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Tinel, A, Janssens, S, Lippens, S, Cuenin, S, Logette, E, Jaccard, B, Quadroni, M and Tschopp, J (2007) Autoproteolysis of PIDD marks the bifurcation between pro-death caspase-2 and pro-survival NF-kappaB pathway. EMBO J. 26:197-208
Upon DNA damage, a complex called the PIDDosome is formed and either signals NF-kappaB activation and thus cell survival or alternatively triggers caspase-2 activation and apoptosis. PIDD (p53-induced protein with a death domain) is constitutively processed giving rise to a 48-kDa N-terminal fragment containing the leucine-rich repeats (LRRs, PIDD-N) and a 51-kDa C-terminal fragment containing the death domain (DD, PIDD-C). The latter undergoes further cleavage resulting in a 37-kDa fragment (PIDD-CC). Here we show that processing occurs at S446 (generating PIDD-C) and S588 (generating PIDD-CC) by an auto-processing mechanism similar to that found in the nuclear pore protein Nup98/96 and inteins. Auto-cleavage of PIDD determines the outcome of the downstream signaling events. Whereas initially formed PIDD-C mediates the activation of NF-kappaB via the recruitment of RIP1 and NEMO, subsequent formation of PIDD-CC causes caspase-2 activation and thus cell death. A non-cleavable PIDD mutant is unable to translocate from the cytoplasm to the nucleus and loses both activities. In this way, auto-proteolysis of PIDD might participate in the orchestration of the DNA damage-induced life and death signaling pathways.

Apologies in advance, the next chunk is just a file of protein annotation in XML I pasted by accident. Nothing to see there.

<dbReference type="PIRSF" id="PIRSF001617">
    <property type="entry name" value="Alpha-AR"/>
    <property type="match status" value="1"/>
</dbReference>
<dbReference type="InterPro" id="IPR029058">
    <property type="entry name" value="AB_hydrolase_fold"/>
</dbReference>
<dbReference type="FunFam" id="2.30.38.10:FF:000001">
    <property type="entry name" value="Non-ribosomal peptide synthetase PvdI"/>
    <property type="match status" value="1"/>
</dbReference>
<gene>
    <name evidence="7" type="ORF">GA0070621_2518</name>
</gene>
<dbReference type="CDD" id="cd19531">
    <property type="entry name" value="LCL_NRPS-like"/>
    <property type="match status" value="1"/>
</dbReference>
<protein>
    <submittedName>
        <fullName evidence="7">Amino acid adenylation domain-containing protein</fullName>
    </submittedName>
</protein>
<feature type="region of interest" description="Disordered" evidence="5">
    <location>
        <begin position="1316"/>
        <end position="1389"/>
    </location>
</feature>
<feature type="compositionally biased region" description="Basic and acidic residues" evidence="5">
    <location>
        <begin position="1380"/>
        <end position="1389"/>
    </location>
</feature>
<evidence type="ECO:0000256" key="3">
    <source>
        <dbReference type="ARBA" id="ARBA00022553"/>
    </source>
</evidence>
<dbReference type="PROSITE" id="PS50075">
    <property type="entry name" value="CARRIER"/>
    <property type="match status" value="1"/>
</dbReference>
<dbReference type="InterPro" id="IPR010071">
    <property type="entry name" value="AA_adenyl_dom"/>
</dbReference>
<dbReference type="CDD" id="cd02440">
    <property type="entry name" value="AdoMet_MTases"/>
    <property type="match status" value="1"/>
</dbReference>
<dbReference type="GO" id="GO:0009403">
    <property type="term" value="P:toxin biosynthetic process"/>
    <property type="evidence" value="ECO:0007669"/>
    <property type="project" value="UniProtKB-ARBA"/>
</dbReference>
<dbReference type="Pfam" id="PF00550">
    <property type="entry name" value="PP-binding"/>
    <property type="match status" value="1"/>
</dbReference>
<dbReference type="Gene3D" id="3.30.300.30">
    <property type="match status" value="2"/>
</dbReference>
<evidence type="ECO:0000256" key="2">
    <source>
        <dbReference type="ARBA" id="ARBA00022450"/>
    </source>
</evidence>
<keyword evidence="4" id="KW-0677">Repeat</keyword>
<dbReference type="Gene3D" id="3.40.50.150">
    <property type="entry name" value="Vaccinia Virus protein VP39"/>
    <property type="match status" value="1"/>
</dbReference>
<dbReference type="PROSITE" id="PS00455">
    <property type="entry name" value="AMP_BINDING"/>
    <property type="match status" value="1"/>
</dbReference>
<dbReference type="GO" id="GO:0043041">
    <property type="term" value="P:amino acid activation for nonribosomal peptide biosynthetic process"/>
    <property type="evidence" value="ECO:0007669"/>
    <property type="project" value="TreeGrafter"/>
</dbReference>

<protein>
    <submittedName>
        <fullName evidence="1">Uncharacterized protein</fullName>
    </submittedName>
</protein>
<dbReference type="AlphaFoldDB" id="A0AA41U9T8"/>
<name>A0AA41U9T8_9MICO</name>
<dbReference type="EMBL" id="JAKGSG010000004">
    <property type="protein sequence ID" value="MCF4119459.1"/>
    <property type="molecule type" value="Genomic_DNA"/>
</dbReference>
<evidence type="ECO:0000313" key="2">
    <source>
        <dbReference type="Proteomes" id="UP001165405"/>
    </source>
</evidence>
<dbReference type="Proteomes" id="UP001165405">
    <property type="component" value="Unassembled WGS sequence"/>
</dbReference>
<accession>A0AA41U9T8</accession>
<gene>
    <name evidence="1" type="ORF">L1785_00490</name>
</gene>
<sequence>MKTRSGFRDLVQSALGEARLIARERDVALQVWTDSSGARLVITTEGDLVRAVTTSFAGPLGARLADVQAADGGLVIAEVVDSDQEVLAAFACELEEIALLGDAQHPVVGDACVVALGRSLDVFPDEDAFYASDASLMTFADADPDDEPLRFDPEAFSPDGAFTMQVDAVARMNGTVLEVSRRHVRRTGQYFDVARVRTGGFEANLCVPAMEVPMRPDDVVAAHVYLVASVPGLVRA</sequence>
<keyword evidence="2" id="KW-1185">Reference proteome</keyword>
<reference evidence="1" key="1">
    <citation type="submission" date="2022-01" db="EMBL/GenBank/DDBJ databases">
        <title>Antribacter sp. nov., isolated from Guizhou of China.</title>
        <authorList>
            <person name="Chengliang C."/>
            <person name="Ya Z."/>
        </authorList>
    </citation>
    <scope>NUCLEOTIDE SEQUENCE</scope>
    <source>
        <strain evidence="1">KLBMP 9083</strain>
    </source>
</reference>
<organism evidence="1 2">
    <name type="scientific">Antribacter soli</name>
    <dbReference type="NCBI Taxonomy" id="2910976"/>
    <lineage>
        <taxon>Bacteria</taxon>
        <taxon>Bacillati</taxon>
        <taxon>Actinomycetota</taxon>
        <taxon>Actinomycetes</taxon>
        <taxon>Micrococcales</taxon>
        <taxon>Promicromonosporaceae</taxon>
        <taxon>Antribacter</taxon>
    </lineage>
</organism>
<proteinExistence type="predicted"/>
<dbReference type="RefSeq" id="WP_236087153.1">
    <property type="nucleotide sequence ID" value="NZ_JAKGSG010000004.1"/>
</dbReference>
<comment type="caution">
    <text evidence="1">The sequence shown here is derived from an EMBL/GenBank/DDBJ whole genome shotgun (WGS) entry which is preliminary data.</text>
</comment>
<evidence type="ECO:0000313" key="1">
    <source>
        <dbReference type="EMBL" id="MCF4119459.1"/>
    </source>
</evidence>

Amino Acid Sequence; Apoptosis; Carrier Proteins/chemistry; Carrier Proteins/physiology; Caspase 2/chemistry; Caspase 2/metabolism; Cell Nucleus/metabolism; Cytoplasm/metabolism; DNA Damage; Death Domain Receptor Signaling Adaptor Proteins; Enzyme Activation; HeLa Cells; Humans; Models, Biological; Molecular Sequence Data; Mutation; NF-kappa B/chemistry; NF-kappa B/metabolism; Signal Transduction